E-commerce models of different kinds are flourishing, with retail sales expected to account for 18.1% worldwide by 2021, as per Statista. In the buzz surrounding the latest eCommerce trends, it’s easy to get swept up in the hype, but you’ll hit a roadblock if you don’t know the basics.
When starting an online store, choosing and implementing the correct eCommerce model may have a higher learning curve than you anticipate, especially if you are a novice to it. Knowing which model best matches your target niche, resources, and capabilities is your most excellent chance of success. In this blog, we will explore the various eCommerce models and see which one suits your business the best.
Table of Contents
Let’s take a look at the four main e-Commerce models
1. Business-to-Business (B2B)
The business-to-business e-commerce model allows the exchange of goods and services between two companies or organizations (wholesalers, distributors, etc.) This type of online selling is more complex than business-to-customer selling. While businesses may not be willing to share their products with just anyone, they can benefit by selling them in bulk to other companies for resale purposes.
The benefits of the B2B eCommerce model are as follows:
- Lower risk: Sell products to businesses that are less likely to cancel orders.
- Increase your profit margin by selling at wholesale prices.
- Selling globally means expanding your reach and opening up your business to new customers.
Use analytics to know more about your customers.
2. Business-to-Consumer (B2C)
The B2C model of eCommerce is the standard model that most individuals are familiar with. Consumers purchase products directly from online retailers. In contrast to B2B, B2C is as simple as ordering a book or camera online.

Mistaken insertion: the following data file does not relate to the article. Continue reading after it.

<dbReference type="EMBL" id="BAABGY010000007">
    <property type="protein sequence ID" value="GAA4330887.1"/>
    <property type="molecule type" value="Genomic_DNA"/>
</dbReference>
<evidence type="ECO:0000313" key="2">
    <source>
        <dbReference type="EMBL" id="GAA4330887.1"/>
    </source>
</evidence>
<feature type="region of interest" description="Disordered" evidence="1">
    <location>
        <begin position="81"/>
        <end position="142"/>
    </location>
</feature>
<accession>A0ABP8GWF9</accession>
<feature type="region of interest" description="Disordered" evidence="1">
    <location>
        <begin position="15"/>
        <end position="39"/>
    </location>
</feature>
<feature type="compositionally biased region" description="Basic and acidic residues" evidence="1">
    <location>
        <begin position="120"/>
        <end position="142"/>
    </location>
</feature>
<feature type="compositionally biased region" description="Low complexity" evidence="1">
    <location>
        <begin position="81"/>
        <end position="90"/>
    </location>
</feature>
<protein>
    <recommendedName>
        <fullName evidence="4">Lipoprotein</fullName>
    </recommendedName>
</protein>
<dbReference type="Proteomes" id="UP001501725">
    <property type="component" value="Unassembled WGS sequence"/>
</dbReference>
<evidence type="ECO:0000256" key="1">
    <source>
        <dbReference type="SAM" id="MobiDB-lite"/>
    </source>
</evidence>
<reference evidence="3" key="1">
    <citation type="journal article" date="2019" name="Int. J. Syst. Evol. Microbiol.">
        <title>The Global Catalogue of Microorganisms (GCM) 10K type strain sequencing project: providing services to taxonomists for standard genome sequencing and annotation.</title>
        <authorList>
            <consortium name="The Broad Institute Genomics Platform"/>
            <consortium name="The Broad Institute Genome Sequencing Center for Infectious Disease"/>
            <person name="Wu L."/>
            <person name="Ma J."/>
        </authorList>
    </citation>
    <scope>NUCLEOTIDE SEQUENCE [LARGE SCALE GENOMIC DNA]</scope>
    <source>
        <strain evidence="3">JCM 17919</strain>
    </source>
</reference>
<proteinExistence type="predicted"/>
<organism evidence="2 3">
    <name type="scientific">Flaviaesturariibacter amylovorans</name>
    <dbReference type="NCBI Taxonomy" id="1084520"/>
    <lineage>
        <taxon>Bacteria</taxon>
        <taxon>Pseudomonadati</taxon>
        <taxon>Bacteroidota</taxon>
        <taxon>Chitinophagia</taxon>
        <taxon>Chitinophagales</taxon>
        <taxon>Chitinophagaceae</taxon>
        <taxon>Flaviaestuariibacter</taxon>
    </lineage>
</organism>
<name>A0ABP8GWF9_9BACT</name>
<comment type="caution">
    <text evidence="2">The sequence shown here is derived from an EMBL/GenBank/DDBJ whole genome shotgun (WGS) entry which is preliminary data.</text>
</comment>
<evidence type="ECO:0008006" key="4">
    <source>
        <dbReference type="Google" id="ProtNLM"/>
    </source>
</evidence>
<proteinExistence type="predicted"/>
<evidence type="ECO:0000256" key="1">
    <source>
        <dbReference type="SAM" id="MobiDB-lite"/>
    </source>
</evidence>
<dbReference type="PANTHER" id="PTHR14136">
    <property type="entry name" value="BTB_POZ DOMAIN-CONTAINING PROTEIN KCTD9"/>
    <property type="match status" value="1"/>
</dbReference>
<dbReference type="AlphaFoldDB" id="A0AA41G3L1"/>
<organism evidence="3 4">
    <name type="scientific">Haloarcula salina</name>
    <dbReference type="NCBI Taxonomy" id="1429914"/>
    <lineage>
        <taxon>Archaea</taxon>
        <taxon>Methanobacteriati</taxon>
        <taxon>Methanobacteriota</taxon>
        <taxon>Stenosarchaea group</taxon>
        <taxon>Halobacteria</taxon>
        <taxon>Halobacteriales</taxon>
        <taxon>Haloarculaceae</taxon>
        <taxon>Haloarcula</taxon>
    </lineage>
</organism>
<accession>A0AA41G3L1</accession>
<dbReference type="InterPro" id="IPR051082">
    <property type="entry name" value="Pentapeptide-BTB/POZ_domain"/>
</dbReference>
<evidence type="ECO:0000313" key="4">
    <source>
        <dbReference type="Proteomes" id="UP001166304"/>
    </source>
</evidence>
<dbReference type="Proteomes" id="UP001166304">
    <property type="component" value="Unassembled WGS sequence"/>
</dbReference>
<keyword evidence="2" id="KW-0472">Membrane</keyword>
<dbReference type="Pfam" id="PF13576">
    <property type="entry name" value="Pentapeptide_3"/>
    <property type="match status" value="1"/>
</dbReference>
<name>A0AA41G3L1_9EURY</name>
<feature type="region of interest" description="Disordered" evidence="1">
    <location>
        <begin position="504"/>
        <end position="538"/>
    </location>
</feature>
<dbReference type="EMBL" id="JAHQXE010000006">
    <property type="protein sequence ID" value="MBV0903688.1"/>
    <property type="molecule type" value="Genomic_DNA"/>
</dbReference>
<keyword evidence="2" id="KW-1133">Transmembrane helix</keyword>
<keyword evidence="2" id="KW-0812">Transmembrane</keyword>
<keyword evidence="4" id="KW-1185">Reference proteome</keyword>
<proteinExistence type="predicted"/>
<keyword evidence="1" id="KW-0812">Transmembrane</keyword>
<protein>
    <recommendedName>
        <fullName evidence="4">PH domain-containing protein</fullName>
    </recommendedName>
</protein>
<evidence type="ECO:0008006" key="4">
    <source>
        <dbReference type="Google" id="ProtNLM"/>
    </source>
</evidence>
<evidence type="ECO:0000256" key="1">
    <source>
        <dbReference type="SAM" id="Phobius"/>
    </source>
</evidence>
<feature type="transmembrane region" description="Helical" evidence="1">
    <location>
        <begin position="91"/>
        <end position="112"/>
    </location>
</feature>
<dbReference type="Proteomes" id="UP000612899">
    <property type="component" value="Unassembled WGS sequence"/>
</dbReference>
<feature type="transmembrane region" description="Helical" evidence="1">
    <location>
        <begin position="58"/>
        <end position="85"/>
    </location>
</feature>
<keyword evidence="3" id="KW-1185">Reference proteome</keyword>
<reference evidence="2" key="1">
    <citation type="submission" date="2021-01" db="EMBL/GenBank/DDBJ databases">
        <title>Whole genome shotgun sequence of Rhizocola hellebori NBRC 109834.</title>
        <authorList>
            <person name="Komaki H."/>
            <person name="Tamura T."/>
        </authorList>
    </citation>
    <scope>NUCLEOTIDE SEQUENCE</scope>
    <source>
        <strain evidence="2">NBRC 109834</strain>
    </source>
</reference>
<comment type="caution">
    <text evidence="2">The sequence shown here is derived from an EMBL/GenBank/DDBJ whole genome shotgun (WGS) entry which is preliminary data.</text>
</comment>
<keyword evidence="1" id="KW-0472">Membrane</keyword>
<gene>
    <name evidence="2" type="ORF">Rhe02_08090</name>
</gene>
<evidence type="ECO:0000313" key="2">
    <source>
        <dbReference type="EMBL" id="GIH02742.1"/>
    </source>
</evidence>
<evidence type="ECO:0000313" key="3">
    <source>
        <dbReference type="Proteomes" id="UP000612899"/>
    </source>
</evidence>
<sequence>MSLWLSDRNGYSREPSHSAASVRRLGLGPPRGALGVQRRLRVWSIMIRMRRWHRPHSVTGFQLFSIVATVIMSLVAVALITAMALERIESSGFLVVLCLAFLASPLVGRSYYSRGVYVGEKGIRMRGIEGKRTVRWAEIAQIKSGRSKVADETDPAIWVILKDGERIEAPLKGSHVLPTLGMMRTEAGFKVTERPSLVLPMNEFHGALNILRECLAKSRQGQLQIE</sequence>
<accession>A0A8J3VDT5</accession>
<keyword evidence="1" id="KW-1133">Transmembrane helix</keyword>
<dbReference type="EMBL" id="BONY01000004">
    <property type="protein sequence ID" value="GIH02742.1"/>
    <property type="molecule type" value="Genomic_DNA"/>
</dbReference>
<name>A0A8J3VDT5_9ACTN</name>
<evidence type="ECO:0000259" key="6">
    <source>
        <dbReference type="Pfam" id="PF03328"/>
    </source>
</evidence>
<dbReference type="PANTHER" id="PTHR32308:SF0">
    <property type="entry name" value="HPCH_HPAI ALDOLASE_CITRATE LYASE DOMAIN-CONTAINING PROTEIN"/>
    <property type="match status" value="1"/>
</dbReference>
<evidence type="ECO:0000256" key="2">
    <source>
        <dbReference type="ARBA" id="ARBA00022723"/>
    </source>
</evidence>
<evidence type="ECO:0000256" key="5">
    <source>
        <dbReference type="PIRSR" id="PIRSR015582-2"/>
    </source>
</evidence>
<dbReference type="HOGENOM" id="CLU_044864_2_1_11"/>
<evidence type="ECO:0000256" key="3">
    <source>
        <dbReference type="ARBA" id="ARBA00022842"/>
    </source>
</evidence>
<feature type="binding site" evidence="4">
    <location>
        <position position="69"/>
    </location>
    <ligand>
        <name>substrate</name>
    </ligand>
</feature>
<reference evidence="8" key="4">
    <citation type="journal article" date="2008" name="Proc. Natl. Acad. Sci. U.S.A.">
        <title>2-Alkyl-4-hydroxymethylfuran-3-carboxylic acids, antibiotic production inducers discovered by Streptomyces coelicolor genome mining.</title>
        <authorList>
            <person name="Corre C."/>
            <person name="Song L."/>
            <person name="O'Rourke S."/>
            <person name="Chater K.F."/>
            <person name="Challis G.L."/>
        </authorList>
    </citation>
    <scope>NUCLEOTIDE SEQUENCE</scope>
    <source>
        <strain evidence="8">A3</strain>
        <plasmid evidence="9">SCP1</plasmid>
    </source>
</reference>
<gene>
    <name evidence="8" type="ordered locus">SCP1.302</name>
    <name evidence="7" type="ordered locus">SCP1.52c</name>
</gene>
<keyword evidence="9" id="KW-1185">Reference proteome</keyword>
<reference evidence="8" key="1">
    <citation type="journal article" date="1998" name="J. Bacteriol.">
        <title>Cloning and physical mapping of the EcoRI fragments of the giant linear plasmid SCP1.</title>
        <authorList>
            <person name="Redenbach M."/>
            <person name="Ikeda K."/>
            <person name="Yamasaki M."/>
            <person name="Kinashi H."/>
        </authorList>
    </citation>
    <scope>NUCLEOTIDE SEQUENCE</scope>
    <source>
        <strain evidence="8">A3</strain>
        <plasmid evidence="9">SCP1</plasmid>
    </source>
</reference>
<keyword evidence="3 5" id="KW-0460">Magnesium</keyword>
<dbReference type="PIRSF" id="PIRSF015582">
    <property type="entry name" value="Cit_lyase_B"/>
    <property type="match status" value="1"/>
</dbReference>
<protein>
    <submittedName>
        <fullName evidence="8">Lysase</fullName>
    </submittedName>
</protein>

In the business-to-consumer (B2C) e-commerce model, sellers directly sell their products to consumers via their website or an app. They do not have any physical retail space from which to sell their products. This is one of the main reasons why B2C businesses can quickly scale up and reach a more extensive customer base.
The benefits of the B2C eCommerce model include:
- Increased customer satisfaction and lower delivery time: the product is in the hands of the customer in a very short time, as low as 15 min. The product reaches the customer without delays.
- Increased productivity: the business is less dependent on the physical location of the company. It can open a store in a few minutes.
- Convenience: the customer has the product at its disposal 24 hours a day, seven days a week. Customers can order as many times as they want.
3. Consumer-to-Business (C2B)
A consumer-to-business eCommerce model allows consumers to provide a service to manufacturers and distributors. Affiliate marketing is the best example of this. A consumer posts their service, and a brand approaches them. This gives consumers a sense of power to name their prices and allows businesses to meet their needs directly.
The benefits of the C2B eCommerce model include:
- By having your customers market for you, it allows you to reach a wider demographic.
- It increases awareness and loyalty, especially if word of mouth is coming from the consumer.
- Taking advantage of this feature, consumers have more opportunities to provide feedback, so brands can learn what is popular and in demand.
4. Consumer-to-Consumer (C2C)
It is an online marketplace that allows consumers to buy and sell products directly from one another. The Consumer-to-consumer eCommerce model connects buyers with sellers, eliminating the need for a middleman, such as Amazon or eBay. This is also known as the peer-to-peer marketplace model. Consumer-to-consumer connected platforms earn profits by charging listing and transaction fees.
C2C, on the other hand, extensively deals with third-party businesses to facilitate transactions, protect consumers, and ensure quality control.